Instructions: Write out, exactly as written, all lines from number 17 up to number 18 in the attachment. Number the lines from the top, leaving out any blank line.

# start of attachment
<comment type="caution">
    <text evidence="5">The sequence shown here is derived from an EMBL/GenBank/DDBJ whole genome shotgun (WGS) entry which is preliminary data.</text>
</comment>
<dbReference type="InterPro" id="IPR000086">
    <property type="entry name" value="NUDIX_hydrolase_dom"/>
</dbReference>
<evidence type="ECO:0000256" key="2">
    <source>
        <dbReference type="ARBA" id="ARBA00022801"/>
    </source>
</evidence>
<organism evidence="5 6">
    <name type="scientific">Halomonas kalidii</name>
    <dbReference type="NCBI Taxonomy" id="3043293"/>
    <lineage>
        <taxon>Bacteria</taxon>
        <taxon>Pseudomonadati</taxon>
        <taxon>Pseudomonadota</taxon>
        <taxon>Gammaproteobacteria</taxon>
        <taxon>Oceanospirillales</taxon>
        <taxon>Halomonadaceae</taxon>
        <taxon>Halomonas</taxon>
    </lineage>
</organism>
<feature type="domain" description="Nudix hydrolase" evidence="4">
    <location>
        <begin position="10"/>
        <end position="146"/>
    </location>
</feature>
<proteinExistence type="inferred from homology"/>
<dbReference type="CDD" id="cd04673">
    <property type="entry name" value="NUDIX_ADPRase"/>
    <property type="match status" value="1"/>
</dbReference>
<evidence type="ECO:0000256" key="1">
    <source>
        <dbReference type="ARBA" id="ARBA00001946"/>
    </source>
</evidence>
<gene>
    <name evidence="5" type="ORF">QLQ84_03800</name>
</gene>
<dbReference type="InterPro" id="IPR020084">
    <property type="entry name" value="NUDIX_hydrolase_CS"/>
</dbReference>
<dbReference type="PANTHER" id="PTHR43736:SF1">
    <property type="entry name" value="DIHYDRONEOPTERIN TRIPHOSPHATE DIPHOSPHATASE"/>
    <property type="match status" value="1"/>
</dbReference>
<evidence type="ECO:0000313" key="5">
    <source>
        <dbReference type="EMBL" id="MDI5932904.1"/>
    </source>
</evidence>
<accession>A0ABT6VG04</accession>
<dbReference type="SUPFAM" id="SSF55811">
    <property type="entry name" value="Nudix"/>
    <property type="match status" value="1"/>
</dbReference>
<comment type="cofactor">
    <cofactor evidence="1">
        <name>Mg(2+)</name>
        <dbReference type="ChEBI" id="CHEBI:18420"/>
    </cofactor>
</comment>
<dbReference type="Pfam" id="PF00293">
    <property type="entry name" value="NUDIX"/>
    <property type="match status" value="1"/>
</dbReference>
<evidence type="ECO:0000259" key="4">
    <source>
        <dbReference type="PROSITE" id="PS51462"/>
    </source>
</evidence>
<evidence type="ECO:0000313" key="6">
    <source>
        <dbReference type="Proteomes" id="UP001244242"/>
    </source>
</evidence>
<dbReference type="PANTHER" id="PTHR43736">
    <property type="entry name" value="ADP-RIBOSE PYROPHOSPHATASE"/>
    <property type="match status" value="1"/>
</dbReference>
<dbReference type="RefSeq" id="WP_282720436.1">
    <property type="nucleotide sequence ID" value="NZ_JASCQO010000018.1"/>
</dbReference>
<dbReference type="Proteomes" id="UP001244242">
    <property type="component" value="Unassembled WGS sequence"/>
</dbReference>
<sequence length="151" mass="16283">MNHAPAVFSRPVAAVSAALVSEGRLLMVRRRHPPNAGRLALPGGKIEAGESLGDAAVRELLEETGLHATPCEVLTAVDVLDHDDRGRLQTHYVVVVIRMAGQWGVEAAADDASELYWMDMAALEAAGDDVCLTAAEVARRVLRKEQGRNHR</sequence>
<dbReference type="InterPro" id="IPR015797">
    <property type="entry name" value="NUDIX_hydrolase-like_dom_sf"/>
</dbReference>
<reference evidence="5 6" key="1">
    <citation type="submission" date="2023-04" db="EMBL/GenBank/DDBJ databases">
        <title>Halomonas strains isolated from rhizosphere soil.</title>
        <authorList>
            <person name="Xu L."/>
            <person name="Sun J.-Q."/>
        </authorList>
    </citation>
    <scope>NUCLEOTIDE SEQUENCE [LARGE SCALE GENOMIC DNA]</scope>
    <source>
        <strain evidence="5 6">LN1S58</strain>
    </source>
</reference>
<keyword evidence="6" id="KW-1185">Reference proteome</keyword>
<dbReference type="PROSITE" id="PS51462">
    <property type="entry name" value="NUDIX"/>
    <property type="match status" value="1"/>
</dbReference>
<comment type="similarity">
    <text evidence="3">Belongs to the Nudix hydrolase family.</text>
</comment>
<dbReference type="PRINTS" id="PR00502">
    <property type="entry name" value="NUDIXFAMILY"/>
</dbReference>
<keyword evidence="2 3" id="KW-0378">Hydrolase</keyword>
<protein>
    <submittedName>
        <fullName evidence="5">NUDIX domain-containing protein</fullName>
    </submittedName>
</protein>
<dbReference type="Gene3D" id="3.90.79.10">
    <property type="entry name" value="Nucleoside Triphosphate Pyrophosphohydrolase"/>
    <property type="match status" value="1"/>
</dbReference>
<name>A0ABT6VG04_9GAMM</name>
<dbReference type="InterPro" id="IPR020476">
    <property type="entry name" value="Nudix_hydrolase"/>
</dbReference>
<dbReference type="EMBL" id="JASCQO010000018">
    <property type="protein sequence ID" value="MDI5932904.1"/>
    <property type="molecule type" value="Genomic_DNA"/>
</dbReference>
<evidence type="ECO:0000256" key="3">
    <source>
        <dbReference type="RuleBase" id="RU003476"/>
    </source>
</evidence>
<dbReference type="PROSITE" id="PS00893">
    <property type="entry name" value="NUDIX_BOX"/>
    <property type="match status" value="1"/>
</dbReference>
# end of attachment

        <taxon>Pseudomonadati</taxon>
        <taxon>Pseudomonadota</taxon>